The Citrus Heights Police Department’s Police Explorer Program is for young men and women between the ages of 14 and 20 who have an interest in law enforcement.
The intent of the Police Explorer Program is to educate and involve youth in police operations, interest them in law enforcement careers, enhance community outreach efforts, and raise awareness of law enforcement’s role in society. These Explorers receive instruction in all phases of law enforcement including criminal law, traffic law, criminal investigation, crime prevention, crime scene investigation, traffic control, accident investigation, dispatch, records, and other related fields. CHPD’s Police Explorer program affords participants the opportunity to engage in our Ride-Along Program and work side by side with officers and other police department personnel in both group activities, and special events. Explorers develop physical and emotional strength, sound character, solid values, and a sense of purpose.
Graduating from CHPD’s Explorer Program gives these young adults an edge when applying to their chosen universities, Officer Candidate School (OCS), United States military, or for a position within the law enforcement industry. By their own admission, graduates from the program credit the confidence, discipline, and poise developed as a CHPD Explorer for many of their subsequent accomplishments. The experiences our graduates come away with have set them up for a lifetime of opportunities and successes.
The Citrus Heights Police Explorer Program is actively recruiting new members. The group meets bi-monthly and participates in various events throughout the year. To learn more, please visit our website at http://www.citrusheights.net/318/Explorer-Program or call (916) 727-5549.
Sue Frost for Supervisor picked up critical endorsements as her campaign continues to pick up steam. Recently, Frost’s campaign announced that she has earned endorsements from the Republican Party and the Sacramento Rental Housing Association.
“Sue Frost earned the early endorsement from the Republican Party with an overwhelming vote,” said Sacramento County Republican Party Chair Sue Blake. “District 4 is the most Republican seat in the County, and we’re fully committed to helping Sue Frost win.”
Frost also announced endorsements from grassroots Republican clubs, including the Sacramento State College Republicans, Sacramento Republican Assembly, and Republicans of River City.
The Sacramento Association of Realtors endorsed earlier in the campaign, and after an interview process, the Sacramento Rental Housing Association announced their endorsement of Sue Frost as well.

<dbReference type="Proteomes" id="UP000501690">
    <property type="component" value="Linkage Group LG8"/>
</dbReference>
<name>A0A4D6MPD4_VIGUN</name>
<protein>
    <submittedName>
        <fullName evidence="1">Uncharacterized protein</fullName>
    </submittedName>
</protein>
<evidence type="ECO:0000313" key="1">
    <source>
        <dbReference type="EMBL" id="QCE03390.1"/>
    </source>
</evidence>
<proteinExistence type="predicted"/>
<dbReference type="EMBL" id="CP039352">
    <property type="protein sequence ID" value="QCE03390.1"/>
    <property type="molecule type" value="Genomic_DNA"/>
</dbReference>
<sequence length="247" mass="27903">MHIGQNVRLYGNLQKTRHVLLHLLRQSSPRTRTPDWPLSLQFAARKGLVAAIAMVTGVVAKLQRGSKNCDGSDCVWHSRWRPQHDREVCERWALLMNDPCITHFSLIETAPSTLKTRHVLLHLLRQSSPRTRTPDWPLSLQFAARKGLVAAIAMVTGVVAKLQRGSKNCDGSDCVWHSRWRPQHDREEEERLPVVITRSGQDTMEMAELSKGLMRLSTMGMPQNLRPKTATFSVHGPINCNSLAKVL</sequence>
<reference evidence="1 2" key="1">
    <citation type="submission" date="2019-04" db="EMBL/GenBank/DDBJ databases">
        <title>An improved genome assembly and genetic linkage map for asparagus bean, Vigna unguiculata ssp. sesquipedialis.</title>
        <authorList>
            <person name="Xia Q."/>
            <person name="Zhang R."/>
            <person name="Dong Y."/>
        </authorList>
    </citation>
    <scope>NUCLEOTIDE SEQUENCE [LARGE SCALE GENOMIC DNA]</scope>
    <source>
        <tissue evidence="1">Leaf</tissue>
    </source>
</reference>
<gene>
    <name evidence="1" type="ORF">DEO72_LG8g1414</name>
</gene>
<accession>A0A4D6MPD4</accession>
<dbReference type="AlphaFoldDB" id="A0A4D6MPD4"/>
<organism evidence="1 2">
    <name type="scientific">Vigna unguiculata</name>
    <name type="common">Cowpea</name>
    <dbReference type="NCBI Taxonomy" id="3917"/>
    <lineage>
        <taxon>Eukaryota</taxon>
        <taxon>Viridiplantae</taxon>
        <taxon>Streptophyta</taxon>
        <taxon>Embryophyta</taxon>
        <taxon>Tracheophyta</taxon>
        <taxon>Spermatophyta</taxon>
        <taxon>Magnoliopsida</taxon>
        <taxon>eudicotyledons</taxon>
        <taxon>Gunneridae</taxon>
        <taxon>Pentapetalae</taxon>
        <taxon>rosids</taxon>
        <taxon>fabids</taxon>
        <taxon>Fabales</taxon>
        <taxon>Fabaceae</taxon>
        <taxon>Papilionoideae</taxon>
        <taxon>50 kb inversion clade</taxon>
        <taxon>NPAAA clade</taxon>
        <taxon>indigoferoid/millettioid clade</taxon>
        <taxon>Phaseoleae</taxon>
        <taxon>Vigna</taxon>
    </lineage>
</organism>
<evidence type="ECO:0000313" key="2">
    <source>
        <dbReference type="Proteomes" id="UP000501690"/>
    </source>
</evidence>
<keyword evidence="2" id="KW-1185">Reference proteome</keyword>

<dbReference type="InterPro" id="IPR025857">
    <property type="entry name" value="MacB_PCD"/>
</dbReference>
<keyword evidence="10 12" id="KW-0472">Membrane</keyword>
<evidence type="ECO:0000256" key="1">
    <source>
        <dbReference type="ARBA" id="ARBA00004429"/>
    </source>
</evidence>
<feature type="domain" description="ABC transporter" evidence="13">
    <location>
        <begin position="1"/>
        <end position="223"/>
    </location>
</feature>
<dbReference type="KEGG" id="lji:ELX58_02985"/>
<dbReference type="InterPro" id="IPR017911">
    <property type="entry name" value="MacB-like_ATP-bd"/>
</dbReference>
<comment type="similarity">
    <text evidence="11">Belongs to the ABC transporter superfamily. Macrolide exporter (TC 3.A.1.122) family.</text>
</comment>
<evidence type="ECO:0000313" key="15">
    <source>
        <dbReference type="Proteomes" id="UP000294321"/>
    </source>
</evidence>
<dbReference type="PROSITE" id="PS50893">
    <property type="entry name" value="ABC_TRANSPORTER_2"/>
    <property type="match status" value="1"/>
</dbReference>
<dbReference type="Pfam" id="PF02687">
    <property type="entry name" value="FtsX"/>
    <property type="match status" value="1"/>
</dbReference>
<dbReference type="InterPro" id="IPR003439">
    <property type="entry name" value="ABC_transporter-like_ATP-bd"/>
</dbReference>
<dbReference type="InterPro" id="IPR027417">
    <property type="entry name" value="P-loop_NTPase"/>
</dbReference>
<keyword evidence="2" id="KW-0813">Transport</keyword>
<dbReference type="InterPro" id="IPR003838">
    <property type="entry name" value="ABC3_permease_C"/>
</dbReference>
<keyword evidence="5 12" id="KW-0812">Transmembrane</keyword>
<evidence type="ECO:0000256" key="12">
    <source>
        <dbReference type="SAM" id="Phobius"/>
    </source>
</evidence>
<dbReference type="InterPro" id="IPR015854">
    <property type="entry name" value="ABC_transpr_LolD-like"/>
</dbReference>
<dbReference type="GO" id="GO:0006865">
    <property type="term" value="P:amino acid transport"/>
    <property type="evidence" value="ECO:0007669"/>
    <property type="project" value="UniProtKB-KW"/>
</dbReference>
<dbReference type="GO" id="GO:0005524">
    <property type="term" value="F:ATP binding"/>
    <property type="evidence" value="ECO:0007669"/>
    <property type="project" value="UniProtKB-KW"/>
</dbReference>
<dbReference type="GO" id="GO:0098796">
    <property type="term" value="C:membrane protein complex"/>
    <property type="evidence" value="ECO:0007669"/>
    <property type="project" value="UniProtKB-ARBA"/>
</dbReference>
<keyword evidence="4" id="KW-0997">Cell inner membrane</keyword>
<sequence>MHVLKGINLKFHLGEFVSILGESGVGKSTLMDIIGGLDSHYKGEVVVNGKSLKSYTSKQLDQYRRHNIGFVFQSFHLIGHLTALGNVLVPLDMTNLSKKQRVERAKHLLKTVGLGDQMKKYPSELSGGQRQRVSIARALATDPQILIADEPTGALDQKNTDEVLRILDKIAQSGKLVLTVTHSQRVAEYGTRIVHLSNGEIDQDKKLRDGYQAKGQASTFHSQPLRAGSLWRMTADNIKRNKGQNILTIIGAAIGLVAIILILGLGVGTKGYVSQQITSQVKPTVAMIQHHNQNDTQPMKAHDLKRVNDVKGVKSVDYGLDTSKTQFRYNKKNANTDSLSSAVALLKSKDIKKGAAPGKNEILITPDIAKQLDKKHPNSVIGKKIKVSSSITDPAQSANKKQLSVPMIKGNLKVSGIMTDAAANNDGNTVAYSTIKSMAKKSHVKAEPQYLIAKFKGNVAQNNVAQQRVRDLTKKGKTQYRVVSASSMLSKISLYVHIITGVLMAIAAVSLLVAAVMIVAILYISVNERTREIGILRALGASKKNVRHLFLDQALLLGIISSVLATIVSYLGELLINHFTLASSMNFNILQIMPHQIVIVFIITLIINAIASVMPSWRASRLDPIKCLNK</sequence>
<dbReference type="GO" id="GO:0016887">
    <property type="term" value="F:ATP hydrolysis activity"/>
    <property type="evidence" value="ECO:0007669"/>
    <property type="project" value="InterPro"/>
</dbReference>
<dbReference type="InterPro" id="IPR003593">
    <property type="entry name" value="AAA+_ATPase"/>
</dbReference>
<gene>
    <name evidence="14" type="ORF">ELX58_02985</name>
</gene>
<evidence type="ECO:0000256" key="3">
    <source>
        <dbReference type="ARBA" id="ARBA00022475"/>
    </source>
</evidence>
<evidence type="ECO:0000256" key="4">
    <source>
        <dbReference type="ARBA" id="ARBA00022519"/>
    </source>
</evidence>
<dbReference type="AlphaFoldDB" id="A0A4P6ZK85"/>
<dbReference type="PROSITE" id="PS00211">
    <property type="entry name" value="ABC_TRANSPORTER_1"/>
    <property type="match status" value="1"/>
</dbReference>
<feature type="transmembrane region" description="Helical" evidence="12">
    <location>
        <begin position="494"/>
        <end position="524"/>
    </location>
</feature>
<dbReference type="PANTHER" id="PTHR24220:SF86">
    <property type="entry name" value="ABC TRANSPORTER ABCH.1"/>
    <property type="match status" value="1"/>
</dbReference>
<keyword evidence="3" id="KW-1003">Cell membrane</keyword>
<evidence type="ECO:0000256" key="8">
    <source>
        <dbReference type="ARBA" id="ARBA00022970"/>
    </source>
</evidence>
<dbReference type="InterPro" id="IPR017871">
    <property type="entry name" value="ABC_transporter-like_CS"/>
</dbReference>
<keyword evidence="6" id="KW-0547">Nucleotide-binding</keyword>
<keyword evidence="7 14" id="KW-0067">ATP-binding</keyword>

“We are proud to endorse Sue Frost for Supervisor,” said Robert Winger, President of the Rental Housing Association. “She is a businesswoman and community volunteer who rolls up her sleeves to solve real problems that confront our communities.”
“She is the one candidate with a real record as a fiscal conservative,” Winger continued, “she shares our belief that the first obligation of government is to keep our neighborhoods and citizens safe.”
Sue Frost currently serves as Councilwoman in Citrus Heights, and recently completed her term as Mayor.
Strains of great Broadway hits—and perhaps a preview of Carl Orff’s riveting Carmina Burana—will put a smile on the faces of Sunrise Mall shoppers of all ages on Thursday evening, Feb. 18th, during the Sacramento Choral Society and Orchestra’s (SCSO) annual Singathon fundraiser in front of Macy’s Women’s store from 6:30 p.m. to 8:00 p.m.
SCSO members will come to sing…and sing they will! Under the able and entertaining direction of Conductor Donald Kendrick, both singers and shoppers will croon their way through such great Broadway memories as The Sound of Music, Westside Story, and Oklahoma, with an excerpt or two from the SCSO’s March 5th Carmina Burana concert thrown in for good measure. The event may include some “spontaneous guest conductors” and would-be Fred Astaires and Ginger Rogers who will add heartwarming entertainment value to the event.
According to Singathon 2016 Coordinator Brent Wallace, “The purpose of this Chorus-generated fundraiser is to work off the pledges that our dedicated volunteer Choral Society members have obtained over the past month. We are absolutely thrilled to say that we are spiraling our way towards our $40,000 goal. With the help of our community we hope to surpass this year’s goal of 40K. In fact, people wishing to support our efforts can make an online donation at www.sacramentochoral.com. We are pleased to continue to uphold our reputation as a fiscally accountable and well managed arts organization in our community.”
Proceeds from the Singathon will help offset professional orchestra expenses for the SCSO’s upcoming March and May 2016 choral orchestral classical concerts at the Sacramento Community Center Theater. The fundraiser will also support the SCSO’s important education and outreach to veterans, students, the underprivileged, and other area nonprofits. Come join in the fun and support the SCSO!